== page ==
>> talking about analog signals, not recorded approximations
    >> of analog signals.

    What exactly are "analog signals"? Going back a few decades, what
    exactly were (and still are) analog computers, and what were they used
    for?

    >How did your "analog signals" originate? How did they then

    Furthermore, what is the meaning of the word "analog"?

    >end up as ones and zeroes on a tape or disc?
    >
    >Just to confirm: Most of us are reading this newsgroup on
    >"Earth" in the "Solar System" of the "Milky Way" galaxy.
    >If you are posting from a different galaxy (or universe) we
    >may have to attempt some understanding of each other's laws
    >of physics.

    As well as other analogous laws...
    -----
    http://mindspring.com/~benbradley
  38. Archived from groups: rec.audio.tech (More info?)

    On Fri, 03 Jun 2005 02:42:25 GMT, "Tim Martin"
    <tim2718281@ntlworld.com> wrote:

    >
    >"Joe Kesselman" <keshlam-nospam@comcast.net> wrote in message
    >news:brCdna2kvYJ-xAPfRVn-sA@comcast.com...
    >>
    >> Digital beats the accuracy of most analog media quite handily, given a
    >> suprisingly small investment. The limiting factor, actually, tends to be
    >> the analog hardware used to get the signal into and out of digital form.
    >
    >Yes. However, since digital representations of analog signals are
    >compressed, there is little point agonizing over "lossy" versus "lossless"
    >compresssion.

    You stated something very similar earlier in the thread (6/01/05,
    6:59AM, in response to Wessel Dirksen) It appears you may be confusing
    dynamic (volume or signal amplitude) compression with data compression
    (as defined in computer science), but it's really hard to tell.
    Please be very specific on what you mean by "digital
    representations of analog signals are compressed."

    >What matters is the quality delivered.

    I agree with that, but I don't see how that follows from what you
    wrote earlier.

    >Tim
    >

    -----
    http://mindspring.com/~benbradley
  39. Archived from groups: rec.audio.tech (More info?)

    On Fri, 03 Jun 2005 02:07:30 GMT, "Tim Martin"
    <tim2718281@ntlworld.com> wrote:

    >
    >"Stewart Pinkerton" <patent3@dircon.co.uk> wrote in message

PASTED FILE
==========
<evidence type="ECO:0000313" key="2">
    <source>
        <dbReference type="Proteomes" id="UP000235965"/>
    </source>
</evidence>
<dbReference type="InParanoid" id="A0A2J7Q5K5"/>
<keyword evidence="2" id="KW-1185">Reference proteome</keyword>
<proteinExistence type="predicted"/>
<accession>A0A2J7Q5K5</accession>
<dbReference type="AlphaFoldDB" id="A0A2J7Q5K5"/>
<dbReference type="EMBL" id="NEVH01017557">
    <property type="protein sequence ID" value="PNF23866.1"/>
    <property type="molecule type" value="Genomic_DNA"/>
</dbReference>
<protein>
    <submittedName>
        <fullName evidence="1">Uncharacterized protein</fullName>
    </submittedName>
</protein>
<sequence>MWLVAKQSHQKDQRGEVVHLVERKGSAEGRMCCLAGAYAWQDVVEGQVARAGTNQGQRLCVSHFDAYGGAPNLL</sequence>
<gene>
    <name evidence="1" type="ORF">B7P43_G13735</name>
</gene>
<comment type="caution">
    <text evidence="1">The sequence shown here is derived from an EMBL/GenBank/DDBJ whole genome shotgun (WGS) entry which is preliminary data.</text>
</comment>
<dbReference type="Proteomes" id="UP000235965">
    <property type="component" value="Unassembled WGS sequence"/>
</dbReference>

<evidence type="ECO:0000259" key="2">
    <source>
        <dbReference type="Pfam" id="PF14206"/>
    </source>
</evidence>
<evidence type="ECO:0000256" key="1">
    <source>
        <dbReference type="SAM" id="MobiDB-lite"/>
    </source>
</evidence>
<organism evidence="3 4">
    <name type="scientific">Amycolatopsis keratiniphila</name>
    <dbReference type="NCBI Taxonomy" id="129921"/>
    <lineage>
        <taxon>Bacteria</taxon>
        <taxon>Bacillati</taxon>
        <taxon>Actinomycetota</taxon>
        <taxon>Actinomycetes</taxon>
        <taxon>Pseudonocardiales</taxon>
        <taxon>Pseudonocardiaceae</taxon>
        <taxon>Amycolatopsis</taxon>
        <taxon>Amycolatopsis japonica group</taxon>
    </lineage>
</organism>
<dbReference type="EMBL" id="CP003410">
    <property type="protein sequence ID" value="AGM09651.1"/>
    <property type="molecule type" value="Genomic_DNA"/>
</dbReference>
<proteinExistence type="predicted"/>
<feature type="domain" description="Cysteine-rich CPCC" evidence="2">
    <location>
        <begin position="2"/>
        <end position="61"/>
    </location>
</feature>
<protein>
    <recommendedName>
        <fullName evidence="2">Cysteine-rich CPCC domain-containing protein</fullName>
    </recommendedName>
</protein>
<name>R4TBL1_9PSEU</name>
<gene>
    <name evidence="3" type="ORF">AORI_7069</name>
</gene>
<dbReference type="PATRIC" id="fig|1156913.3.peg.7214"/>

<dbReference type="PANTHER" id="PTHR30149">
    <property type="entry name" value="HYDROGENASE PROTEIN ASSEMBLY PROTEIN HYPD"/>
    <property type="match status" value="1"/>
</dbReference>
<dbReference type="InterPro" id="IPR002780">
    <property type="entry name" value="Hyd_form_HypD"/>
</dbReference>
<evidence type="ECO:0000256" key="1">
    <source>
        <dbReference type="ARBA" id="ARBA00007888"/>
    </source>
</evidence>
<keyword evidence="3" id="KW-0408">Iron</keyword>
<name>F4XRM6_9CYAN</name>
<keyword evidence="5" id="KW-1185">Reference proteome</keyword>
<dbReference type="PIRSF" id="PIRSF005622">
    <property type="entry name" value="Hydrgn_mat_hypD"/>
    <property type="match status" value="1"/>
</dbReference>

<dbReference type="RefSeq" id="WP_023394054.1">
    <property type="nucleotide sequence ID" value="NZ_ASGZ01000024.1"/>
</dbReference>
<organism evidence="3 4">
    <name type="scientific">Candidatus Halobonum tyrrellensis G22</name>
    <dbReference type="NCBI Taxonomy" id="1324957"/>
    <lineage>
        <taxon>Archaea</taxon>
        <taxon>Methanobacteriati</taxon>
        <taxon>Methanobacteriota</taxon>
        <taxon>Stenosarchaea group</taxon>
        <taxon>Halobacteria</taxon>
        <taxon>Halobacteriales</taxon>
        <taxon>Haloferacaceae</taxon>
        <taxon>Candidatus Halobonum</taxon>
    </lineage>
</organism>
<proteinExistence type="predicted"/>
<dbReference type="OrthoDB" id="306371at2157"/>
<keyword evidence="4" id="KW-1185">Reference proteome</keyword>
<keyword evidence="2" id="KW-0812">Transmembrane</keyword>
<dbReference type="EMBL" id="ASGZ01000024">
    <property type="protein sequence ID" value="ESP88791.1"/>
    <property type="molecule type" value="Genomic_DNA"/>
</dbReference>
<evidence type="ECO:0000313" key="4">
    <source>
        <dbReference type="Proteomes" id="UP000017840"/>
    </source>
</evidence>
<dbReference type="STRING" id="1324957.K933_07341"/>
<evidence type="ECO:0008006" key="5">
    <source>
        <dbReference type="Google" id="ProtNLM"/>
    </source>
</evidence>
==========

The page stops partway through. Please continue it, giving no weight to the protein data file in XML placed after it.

>news:s7or915iebk5j0754tiiivkr2njjm2f94c@4ax.com...
    >
    >> For example, no known music *master* tape has a dynamic range exceeding
    >> 85dB, due to microphone self-noise among other factors, which may be
    >> represented by a fraction more than 14 bits. Hence, 16-bit sampling is
    >> more than adequate for any musical *replay* medium.
    >
    >What have tapes and microphones got to do with it? I was talking about
    >analog signals, not recorded approximations of analog signals.

    Stop being disingenuous, you were just plain *wrong*, live with it.
    --

    Stewart Pinkerton | Music is Art - Audio is Engineering
  40. Archived from groups: rec.audio.tech (More info?)

    On Fri, 03 Jun 2005 02:42:25 GMT, "Tim Martin"
    <tim2718281@ntlworld.com> wrote:

    >"Joe Kesselman" <keshlam-nospam@comcast.net> wrote in message
    >news:brCdna2kvYJ-xAPfRVn-sA@comcast.com...
    >>
    >> Digital beats the accuracy of most analog media quite handily, given a
    >> suprisingly small investment. The limiting factor, actually, tends to be
    >> the analog hardware used to get the signal into and out of digital form.
    >
    >Yes. However, since digital representations of analog signals are
    >compressed, there is little point agonizing over "lossy" versus "lossless"
    >compresssion.

    No, they're not. Please read up on digital audio before you spout this
    nonsense.

    > What matters is the quality delivered.

    And digital far exceeds the quality of any available analogue source
    signal.
    --

    Stewart Pinkerton | Music is Art - Audio is Engineering
  41. Archived from groups: rec.audio.tech (More info?)

    Tim Martin wrote:
    > "Richard Crowley" <rcrowley7@xprt.net> wrote in message
    > news:119vfc5o62hbt00@corp.supernews.com...
    >
    >> How did your "analog signals" originate?
    >
    > A bird singing in the woods. This generates an analog
    signal,
    > detectable by ears.

    However, the dynamic range in the woods is not all that
    good, because the background noise level in the woods is
    pretty high compared to bird songs, especially with the
    typical distances involved. Nature can be pretty noisy.
    Leaves rustle, the wind has turbulence problems, waves lap
    or crash, insects buzz...

    >> How did they then end up as ones and zeroes on a tape or
    disc?

    > It's possible to store a digital approximation of this
    analog signal